organogenesis, developmental biology
Are Cancer Stem Cells Ready for Prime Time?
Are Cancer Stem Cells Ready for Prime Time?
Suling Liu, Hasan Korkaya, and Max S. Wicha | Apr 1, 2012
A flood of new discoveries has refined our definition of cancer stem cells. Now it’s up to human clinical trials to test if they can make a difference in patients.
How to Make Eyeball Stew
Hannah Waters | Mar 1, 2012
Editor's choice in developmental biology
Model Citizen
Karen Hopkin | Mar 1, 2012
With an eye to understanding animal regeneration, Alejandro Sánchez Alvarado has turned a freshwater planarian into a model system to watch.
How Tigers Get Their Stripes
Bob Grant | Feb 22, 2012
For the first time researchers have demonstrated the molecular tango that gives rise to repeating patterns in developing animal embryos.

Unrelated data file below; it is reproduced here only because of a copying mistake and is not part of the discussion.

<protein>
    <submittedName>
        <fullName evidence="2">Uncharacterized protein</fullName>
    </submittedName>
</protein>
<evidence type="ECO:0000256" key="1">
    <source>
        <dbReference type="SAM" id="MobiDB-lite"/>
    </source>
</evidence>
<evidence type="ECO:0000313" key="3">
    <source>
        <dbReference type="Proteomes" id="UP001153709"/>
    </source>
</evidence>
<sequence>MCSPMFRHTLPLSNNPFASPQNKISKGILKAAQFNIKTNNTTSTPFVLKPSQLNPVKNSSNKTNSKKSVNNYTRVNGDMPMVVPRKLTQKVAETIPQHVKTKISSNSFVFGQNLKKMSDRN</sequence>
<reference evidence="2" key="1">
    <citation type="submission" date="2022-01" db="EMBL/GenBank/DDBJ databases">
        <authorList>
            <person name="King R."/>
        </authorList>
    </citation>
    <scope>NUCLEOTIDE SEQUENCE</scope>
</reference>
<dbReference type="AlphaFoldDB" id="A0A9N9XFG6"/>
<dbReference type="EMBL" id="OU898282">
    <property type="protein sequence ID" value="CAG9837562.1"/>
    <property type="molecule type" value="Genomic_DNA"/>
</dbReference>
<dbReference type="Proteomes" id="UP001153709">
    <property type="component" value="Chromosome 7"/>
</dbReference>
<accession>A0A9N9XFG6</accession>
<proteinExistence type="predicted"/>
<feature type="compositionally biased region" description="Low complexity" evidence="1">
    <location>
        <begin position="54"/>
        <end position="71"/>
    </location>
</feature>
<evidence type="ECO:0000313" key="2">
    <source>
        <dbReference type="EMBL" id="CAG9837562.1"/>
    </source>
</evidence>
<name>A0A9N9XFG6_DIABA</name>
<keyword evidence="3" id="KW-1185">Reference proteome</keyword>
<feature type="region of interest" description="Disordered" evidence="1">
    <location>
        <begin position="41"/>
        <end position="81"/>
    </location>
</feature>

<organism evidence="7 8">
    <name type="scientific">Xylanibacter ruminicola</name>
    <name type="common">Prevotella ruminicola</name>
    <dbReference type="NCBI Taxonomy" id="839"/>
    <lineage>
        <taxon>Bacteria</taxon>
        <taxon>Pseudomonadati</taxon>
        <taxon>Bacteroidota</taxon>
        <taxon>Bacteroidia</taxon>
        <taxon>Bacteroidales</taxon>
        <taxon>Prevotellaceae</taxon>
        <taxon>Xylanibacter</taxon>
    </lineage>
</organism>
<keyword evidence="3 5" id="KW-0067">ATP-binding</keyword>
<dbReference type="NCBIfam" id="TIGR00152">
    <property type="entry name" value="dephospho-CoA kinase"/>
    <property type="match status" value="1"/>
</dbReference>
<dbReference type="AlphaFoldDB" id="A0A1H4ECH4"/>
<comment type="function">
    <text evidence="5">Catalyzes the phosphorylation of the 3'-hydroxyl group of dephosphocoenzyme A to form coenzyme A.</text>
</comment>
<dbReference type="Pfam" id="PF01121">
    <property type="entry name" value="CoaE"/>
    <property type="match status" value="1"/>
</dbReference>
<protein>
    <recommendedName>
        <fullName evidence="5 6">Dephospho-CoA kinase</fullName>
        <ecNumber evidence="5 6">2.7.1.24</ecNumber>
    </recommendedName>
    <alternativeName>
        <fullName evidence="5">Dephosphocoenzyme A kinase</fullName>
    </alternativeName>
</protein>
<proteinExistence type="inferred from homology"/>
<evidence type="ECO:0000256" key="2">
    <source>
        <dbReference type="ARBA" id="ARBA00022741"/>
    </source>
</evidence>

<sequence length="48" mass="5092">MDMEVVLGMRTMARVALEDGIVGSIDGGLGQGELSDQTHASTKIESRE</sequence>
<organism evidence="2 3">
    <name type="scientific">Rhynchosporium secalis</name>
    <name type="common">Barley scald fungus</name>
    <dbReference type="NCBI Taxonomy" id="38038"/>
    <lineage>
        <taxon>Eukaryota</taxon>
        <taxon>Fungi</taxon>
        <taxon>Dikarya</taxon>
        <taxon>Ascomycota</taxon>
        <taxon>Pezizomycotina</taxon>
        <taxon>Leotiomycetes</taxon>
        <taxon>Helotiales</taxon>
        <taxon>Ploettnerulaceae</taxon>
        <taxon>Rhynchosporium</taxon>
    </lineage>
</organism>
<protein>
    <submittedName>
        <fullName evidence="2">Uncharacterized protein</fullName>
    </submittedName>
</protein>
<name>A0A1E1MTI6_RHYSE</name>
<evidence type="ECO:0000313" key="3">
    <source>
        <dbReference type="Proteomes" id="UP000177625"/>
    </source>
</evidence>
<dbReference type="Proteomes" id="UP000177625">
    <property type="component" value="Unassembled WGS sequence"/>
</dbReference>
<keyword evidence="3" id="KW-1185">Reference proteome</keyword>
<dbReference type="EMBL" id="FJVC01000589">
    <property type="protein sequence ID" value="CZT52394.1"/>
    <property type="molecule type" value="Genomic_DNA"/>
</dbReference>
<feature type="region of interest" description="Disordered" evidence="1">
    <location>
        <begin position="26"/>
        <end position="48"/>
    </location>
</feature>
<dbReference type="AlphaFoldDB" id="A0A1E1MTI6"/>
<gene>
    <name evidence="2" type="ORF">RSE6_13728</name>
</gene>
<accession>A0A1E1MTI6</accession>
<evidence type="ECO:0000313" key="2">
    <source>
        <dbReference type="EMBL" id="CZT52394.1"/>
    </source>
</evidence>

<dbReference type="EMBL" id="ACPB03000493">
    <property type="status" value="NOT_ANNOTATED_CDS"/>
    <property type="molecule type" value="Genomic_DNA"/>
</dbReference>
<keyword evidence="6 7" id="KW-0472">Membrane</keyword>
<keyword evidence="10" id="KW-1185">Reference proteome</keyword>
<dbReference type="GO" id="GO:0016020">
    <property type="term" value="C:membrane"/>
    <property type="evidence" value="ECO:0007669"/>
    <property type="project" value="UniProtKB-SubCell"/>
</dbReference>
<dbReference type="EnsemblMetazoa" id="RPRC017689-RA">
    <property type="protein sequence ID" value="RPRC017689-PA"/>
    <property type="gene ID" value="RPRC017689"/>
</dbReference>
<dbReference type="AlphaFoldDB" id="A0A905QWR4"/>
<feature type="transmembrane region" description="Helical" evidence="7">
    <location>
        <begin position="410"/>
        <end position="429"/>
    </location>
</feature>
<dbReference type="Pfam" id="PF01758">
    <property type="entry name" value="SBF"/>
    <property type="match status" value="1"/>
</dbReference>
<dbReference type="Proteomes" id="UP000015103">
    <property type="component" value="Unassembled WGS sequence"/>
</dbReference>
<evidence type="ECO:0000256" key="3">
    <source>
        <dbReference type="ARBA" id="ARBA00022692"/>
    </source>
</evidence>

Cell Change Up
Cristina Luiggi | Feb 9, 2012
Imaging cell cytoskeletons during early embryonic development leads researchers to uncover a new regulator of cell shape
Iron Builds a Better Brain
Ruth Williams | Jan 9, 2012
Brain imaging and gene analyses in twins reveal that white matter integrity is linked to an iron homeostasis gene.
Lynne-Marie Postovit: Cancer Modeler
Sabrina Richards | Jan 1, 2012
Assistant Professor, Department of Anatomy and Cell Biology, University of Western Ontario. Age: 34
Astronaut Worms Return from Space
Jef Akst | Dec 1, 2011
After 6 months in orbit, Caenorhabditis elegans return to Earth—alive and well.
Newts' New Eyes
Richard P. Grant | Dec 1, 2011
Cut off a newt’s tail or a leg, or remove a lens from its eye, and it grows back. However, whether newts can continue to do this throughout their lives, or lose the ability as they get older, has remained a mystery. 
Eye of Newt
Richard P. Grant | Dec 1, 2011
Researchers find that newts are capable of regenerating body parts well into old age.